Tomoya Kujirai, Christian Zierhut, Yoshimasa Takizawa, Ryan Kim, Lumi Negishi, Nobuki Uruma, Seiya Hirai, Hironori Funabiki, Hitoshi Kurumizaka
Published in Science 10, Sep 2020 (Link)
cGAS is a major innate immune sensor of pathogen DNA. While pathogen DNA can activate cGAS signaling, under normal conditions, self-DNA does not. We previously hypothesized that the organization of self-DNA into chromatin makes it refractory to cGAS and underlies self vs non-self discrimination by cGAS. In this study, we describe the structural basis for how cGAS is held inactive when bound to nucleosomes, the fundamental building block of chromatin.
- They cryo-EM structure of the human cGAS:nucleosome core particle (NCP) complex explains how cGAS activation by chromosomal self-DNA is prevented
- In the complex, two cGAS promoters are sandwiched between two nucleosome core particles (NCPs)
- Within the complex, cGAS dimerization is prevented, and all three DNA binding sites on cGAS are blocked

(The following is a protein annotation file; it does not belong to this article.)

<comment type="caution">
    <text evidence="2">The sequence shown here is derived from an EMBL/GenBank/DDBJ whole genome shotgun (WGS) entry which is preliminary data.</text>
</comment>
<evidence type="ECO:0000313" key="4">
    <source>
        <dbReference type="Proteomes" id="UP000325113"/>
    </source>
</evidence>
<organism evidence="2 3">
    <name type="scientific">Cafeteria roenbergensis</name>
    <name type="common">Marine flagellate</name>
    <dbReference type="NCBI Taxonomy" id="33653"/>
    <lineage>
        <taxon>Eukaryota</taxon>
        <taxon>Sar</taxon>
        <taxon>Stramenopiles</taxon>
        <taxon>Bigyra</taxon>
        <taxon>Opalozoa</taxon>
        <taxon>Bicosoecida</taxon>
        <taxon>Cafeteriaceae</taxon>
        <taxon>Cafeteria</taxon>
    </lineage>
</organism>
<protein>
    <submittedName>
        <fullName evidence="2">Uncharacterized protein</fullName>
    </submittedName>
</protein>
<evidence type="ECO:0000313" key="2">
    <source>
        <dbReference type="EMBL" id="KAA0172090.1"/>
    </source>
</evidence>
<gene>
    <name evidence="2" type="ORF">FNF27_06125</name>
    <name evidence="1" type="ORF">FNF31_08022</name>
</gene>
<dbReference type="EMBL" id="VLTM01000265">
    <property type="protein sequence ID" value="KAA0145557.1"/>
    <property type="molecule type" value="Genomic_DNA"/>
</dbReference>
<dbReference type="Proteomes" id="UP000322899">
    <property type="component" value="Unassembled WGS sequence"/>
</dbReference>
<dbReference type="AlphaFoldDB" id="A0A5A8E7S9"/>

- Biochemistry confirms that nucleosome-binding underlies the inhibition of cGAS by nucleosomes
The cyclic GMP-AMP synthase (cGAS) senses invasion of pathogenic DNA and stimulates inflammatory signaling, autophagy and apoptosis. Organization of host DNA into nucleosomes was proposed to limit cGAS autoinduction, but the underlying mechanism was unknown. Here, we report the structural basis for this inhibition. In the cryo-EM structure of the human cGAS-nucleosome core particle (NCP) complex, two cGAS monomers bridge two NCPs by binding the acidic patch of H2A-H2B and nucleosomal DNA. In this configuration, all three known cGAS DNA-binding sites, required for cGAS activation, are repurposed or become inaccessible, and cGAS dimerization, another prerequisite for activation, is inhibited. Mutating key residues linking cGAS and the acidic patch alleviates nucleosomal inhibition. This study establishes a structural framework for why cGAS is silenced on chromatinized self-DNA.